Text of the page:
Imagining a CBC-Free Canada

On the conservative side of the political spectrum, there are plenty of folks who want to abolish the CBC. I’m not in favour of that, but I don’t want to debate that point. What I’m interested in was spawned by a post on Inside the CBC a while back.

That is, if we dispensed with the CBC, I gather that there would only be two media organizations in Canada:

I’ve been wondering how conservatives would feel about this. Would it be great news, acceptable, a cause for concern or a serious worry? To complicate matters, I understand that most conservatives oppose a lot of government regulation. I’d assume that reducing regulation would only lead to further conglomeration.

Because he invited “thoughts on the state of media in Canada today”, I asked this question over (repeatedly) at Stephen Taylor’s blog. I only got one response, which is probably too incendiary to be of much use. I also asked the folks at CBC Watch to post the question, which I phrased as neutrally as I could. Thus far, they appear to have declined.

I see this as a fundamental problem with politics and the Web. Readers read what they agree with. Each site sits in one of two turrets, lobbing missiles at one another. The left and the right blogosphere wallow in their own righteous indignation, and thoughtful debate gets lost in the mud.

Where can I find some CBC abolishionists who want to discuss this issue? I suppose there’s the Blogging Alliance of Non-Partisan Canadians, but that’s really just an aggregator. Where’s the neutral ground?


  1. I think that if the CBC did disappear then our media would become more local centric and the national experience would probably be lost. We would also loose good quality talk radio.

    I guess the neutral ground would be allow some privatization of the CBC but trying to maintain the quality in programming and journalism.

  2. There are significantly more broadcasters in Canada than the CBC, Bell/CHUM, and Global. Corus, Astral, Rogers, and a raft of independents come to mind.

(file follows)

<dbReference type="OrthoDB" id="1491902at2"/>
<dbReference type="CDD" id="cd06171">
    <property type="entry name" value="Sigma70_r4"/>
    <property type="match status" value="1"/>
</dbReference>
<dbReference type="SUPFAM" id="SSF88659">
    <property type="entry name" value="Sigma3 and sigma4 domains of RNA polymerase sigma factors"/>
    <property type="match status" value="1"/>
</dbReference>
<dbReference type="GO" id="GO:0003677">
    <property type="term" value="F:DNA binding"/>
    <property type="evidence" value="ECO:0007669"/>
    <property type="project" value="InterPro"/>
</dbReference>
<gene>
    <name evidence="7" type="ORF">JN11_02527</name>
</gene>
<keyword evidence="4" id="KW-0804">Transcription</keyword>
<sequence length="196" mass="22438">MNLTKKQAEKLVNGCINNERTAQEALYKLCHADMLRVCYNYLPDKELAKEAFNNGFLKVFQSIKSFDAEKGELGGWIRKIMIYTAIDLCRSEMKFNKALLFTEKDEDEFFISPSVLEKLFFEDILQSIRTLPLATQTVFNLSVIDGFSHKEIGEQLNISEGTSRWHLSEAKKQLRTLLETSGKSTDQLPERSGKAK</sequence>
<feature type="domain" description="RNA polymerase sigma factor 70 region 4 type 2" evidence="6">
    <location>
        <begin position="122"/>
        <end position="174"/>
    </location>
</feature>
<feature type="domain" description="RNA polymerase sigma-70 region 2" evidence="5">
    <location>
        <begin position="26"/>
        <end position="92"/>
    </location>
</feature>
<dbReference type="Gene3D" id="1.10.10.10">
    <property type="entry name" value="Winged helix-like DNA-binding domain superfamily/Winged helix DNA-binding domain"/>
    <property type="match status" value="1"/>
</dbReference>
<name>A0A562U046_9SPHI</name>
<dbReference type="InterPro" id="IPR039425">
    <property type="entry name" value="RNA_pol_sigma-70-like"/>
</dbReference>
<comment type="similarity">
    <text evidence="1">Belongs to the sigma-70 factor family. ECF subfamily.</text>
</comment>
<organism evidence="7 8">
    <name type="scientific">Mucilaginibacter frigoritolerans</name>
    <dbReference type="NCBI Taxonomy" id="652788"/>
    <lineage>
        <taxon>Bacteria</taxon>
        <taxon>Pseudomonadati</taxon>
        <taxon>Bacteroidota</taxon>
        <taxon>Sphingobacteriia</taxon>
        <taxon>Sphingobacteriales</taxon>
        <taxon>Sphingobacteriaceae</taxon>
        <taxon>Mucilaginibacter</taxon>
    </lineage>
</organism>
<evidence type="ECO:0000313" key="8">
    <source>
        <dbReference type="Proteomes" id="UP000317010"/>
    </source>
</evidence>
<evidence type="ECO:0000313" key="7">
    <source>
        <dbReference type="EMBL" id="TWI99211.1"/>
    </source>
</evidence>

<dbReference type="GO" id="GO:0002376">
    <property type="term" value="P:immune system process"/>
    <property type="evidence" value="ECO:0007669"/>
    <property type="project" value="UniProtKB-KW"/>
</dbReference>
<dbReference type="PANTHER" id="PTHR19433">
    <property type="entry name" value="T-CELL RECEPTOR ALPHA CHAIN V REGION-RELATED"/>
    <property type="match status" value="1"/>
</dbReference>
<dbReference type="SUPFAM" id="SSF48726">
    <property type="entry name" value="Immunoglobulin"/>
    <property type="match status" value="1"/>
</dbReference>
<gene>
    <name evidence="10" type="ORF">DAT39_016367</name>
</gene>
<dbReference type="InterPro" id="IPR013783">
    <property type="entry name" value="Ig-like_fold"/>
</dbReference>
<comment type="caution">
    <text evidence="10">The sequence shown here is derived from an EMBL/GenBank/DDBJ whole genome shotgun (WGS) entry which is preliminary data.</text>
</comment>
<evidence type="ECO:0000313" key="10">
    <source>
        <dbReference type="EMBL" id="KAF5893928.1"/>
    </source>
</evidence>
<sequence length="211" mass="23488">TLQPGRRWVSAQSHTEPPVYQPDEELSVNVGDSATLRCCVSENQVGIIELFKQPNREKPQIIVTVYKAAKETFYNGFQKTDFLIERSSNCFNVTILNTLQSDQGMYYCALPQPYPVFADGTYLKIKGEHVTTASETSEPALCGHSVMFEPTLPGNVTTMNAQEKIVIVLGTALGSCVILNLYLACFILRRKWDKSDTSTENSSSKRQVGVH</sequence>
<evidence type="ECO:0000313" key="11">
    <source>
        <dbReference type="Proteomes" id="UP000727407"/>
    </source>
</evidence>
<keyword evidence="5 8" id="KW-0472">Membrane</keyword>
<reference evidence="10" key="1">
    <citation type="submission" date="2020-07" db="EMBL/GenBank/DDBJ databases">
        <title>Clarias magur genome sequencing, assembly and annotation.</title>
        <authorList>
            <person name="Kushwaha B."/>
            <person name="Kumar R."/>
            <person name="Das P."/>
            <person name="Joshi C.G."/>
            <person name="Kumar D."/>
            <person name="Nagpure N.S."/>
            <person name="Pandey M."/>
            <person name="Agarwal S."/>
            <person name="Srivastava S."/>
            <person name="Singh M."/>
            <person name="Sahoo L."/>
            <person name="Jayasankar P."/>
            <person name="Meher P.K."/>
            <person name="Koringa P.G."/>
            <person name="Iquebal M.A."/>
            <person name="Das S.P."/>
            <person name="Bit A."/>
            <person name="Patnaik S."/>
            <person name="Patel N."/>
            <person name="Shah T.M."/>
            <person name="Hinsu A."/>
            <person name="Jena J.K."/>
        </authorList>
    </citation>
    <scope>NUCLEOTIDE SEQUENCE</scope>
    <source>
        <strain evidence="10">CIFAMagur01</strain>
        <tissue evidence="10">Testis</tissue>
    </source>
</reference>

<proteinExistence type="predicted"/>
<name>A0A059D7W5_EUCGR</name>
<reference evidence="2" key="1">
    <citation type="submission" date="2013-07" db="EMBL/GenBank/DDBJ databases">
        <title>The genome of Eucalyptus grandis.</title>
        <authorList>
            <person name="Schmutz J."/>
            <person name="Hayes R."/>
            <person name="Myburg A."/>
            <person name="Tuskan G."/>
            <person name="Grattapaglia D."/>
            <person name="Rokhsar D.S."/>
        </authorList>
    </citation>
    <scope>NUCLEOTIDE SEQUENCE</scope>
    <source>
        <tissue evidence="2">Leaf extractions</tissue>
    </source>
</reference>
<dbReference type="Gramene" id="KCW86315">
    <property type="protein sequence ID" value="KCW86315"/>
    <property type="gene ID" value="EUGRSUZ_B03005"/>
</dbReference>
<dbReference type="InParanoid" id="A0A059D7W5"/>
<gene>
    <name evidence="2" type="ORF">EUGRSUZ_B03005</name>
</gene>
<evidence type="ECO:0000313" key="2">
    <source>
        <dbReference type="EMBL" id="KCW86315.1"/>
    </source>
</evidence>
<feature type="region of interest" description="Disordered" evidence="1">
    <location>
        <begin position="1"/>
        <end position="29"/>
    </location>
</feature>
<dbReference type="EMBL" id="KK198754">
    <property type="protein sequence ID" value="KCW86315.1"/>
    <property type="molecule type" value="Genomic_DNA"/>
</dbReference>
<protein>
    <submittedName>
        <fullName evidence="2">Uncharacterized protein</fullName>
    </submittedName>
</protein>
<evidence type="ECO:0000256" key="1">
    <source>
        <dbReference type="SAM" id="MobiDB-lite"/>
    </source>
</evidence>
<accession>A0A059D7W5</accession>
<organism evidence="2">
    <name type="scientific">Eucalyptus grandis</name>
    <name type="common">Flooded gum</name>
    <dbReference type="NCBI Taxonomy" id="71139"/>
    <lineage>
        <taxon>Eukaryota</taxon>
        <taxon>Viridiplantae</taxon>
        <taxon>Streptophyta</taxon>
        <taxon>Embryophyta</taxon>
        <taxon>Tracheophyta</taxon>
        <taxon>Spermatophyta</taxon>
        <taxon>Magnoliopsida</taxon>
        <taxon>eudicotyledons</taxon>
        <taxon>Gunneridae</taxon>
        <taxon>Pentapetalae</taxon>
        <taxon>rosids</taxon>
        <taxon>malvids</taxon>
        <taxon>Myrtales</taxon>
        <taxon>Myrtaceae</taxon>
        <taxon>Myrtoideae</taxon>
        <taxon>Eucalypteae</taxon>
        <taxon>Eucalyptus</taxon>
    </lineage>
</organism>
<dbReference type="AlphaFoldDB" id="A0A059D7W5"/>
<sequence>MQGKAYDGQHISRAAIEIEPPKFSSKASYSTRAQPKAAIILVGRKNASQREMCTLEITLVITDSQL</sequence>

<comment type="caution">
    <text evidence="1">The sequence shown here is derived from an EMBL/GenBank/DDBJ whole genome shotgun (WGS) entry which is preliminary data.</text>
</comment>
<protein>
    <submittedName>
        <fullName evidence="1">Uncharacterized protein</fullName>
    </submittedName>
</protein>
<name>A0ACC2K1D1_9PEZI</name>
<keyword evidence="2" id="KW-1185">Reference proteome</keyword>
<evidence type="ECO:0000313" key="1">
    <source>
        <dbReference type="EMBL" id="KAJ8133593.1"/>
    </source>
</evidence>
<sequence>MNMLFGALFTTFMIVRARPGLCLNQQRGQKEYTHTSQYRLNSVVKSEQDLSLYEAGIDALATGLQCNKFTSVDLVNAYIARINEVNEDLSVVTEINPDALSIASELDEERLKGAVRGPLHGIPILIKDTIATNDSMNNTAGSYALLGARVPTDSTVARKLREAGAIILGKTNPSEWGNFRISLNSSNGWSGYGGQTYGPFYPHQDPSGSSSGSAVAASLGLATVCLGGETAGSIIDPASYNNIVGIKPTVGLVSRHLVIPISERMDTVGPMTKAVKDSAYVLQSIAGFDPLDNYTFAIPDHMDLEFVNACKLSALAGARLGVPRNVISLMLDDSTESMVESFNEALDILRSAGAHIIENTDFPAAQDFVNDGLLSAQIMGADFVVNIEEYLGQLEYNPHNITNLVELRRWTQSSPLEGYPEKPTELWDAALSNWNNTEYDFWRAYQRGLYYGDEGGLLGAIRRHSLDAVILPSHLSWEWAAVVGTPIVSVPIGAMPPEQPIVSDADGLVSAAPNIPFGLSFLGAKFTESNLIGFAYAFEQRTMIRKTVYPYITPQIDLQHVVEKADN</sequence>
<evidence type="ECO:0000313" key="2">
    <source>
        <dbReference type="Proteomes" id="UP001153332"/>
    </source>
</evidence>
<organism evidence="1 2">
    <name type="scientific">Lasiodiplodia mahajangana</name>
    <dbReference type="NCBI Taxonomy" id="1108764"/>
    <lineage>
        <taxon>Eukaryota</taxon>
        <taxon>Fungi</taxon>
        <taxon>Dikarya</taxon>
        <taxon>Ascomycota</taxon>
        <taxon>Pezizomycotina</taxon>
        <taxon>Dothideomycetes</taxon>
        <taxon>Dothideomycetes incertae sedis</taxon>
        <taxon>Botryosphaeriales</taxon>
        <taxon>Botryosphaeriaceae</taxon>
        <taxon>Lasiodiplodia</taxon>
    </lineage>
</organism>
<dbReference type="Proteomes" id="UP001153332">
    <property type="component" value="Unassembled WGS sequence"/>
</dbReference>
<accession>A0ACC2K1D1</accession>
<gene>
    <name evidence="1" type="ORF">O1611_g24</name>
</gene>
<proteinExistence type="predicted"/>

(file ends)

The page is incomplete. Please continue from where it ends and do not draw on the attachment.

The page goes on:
3. The thing the abolitionists miss about the CBC is that it’s:

    a) The only independant television and radio resource out there.

    b) One of the few places you can actually get both sides of an argument (perhaps that’s why the neo-can-cons dislike it?)

    c) Owned by the Canadian people–so if you don’t like what you see you have both a right and an obligation to say so.

    The dismantling of the CBC would be nothing less than tragedy. Look at what the current US president has done to NPR–appointed his own political commissar to run it, and now cut its funding. He knows his core group is watching “Survivor” or “American Idol”, while his opponents listen to “Car Talk” and “A Prairie Home Companion”.

    You want to find the people who want CBC taken out? They’re watching Global–or they’re in its boardroom. They don’t watch CBC and they don’t want to participate in discussion.

    Me–I want the CBC to be funded properly and turned into the BBC of Canada. Balanced, accurate reporting coupled with rich entertainment for TV, and an expanded capability in the radio sphere. But I guess we’ll have to wait a while.

  4. > Corus, Astral, Rogers,

    I can’t name any tv channel that I’ve ever seen attributed to these, but I can name three or four in basic cable that belong to Bell and CanWest. Radio is a different story, but in tv there’s an order of magnitude difference, at least in BC.

  5. You ask, I deliver! Short version: the Ceeb has a bunch of shows I don’t watch, and makes me pay for it.

    Do any of you even have an articulate idea of what the CBC is supposed to do? Or why it is necessary? Or why TV news will ever matter again?

  6. I like the CBC. I agree with metro that it could become the BBC of Canada.

    The acting is superb along with their ideas presented in shows. The newscasters are real people too; all the way from NB to BC I could always count on the CBC.

    I hope the government decides to keep it. And you know their graphics are pretty damn good also. They are not all CNN-like as CTV and Global have become. The CBC is not sensationalized and that is what makes it truly Canadian.

  7. The CBC already is the BBC of Canada. Please describe an actor on any of CBC’s shows who is half as real as Brent Butt, or Mike Smith?

    One reason CBC doesn’t seem as good as the BBC is because you only see the BBC shows good enough to be worth exporting. Imagine how good any network would seem if you only saw its very best shows.

    Metro: those of us “not watching CBC” want to turn it off, and stop paying for it, just like all those other channels we don’t watch. The ratings say we’re the majority except for a few hours on Saturday night, and that programming owes very little to the creative genius of CBC. Indeed: TSN’s coverage of the Canucks last year was far better than CBC’s; when given the broadcast rights, TSN routinely showed the games in HD. CBC showed only one western team in HD last year: Edmonton, when they were playing Toronto.

    The CBC is an archaic institution which has outlived whatever usefulness it once had. I’m pretty sure the marginal value of the tax dollars it sucks up could be better spent on, oh, I’ll let you pick your favourite pet: health care? the Downtown Eastside? Fisheries managment? Strengthening the armed forces? more free Canadian flags? Whatever is going.

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